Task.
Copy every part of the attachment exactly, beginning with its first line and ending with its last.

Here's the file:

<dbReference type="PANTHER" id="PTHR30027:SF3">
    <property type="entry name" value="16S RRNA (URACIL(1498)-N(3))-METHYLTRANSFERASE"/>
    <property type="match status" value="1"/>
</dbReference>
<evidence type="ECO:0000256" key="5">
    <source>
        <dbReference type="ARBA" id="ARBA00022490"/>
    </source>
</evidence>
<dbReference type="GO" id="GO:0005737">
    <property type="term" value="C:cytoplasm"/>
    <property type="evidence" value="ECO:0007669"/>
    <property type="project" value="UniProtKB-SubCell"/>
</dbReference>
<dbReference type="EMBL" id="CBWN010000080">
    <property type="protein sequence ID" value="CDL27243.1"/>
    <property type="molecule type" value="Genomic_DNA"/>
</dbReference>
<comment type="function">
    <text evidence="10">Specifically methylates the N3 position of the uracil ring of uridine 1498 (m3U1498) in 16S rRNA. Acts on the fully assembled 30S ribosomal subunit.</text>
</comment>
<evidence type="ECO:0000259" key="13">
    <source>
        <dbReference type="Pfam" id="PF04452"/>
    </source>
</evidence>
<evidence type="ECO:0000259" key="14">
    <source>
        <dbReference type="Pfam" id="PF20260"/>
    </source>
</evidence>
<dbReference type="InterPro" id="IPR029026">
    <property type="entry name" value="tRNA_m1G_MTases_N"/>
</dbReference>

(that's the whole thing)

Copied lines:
<dbReference type="PANTHER" id="PTHR30027:SF3">
    <property type="entry name" value="16S RRNA (URACIL(1498)-N(3))-METHYLTRANSFERASE"/>
    <property type="match status" value="1"/>
</dbReference>
<evidence type="ECO:0000256" key="5">
    <source>
        <dbReference type="ARBA" id="ARBA00022490"/>
    </source>
</evidence>
<dbReference type="GO" id="GO:0005737">
    <property type="term" value="C:cytoplasm"/>
    <property type="evidence" value="ECO:0007669"/>
    <property type="project" value="UniProtKB-SubCell"/>
</dbReference>
<dbReference type="EMBL" id="CBWN010000080">
    <property type="protein sequence ID" value="CDL27243.1"/>
    <property type="molecule type" value="Genomic_DNA"/>
</dbReference>
<comment type="function">
    <text evidence="10">Specifically methylates the N3 position of the uracil ring of uridine 1498 (m3U1498) in 16S rRNA. Acts on the fully assembled 30S ribosomal subunit.</text>
</comment>
<evidence type="ECO:0000259" key="13">
    <source>
        <dbReference type="Pfam" id="PF04452"/>
    </source>
</evidence>
<evidence type="ECO:0000259" key="14">
    <source>
        <dbReference type="Pfam" id="PF20260"/>
    </source>
</evidence>
<dbReference type="InterPro" id="IPR029026">
    <property type="entry name" value="tRNA_m1G_MTases_N"/>
</dbReference>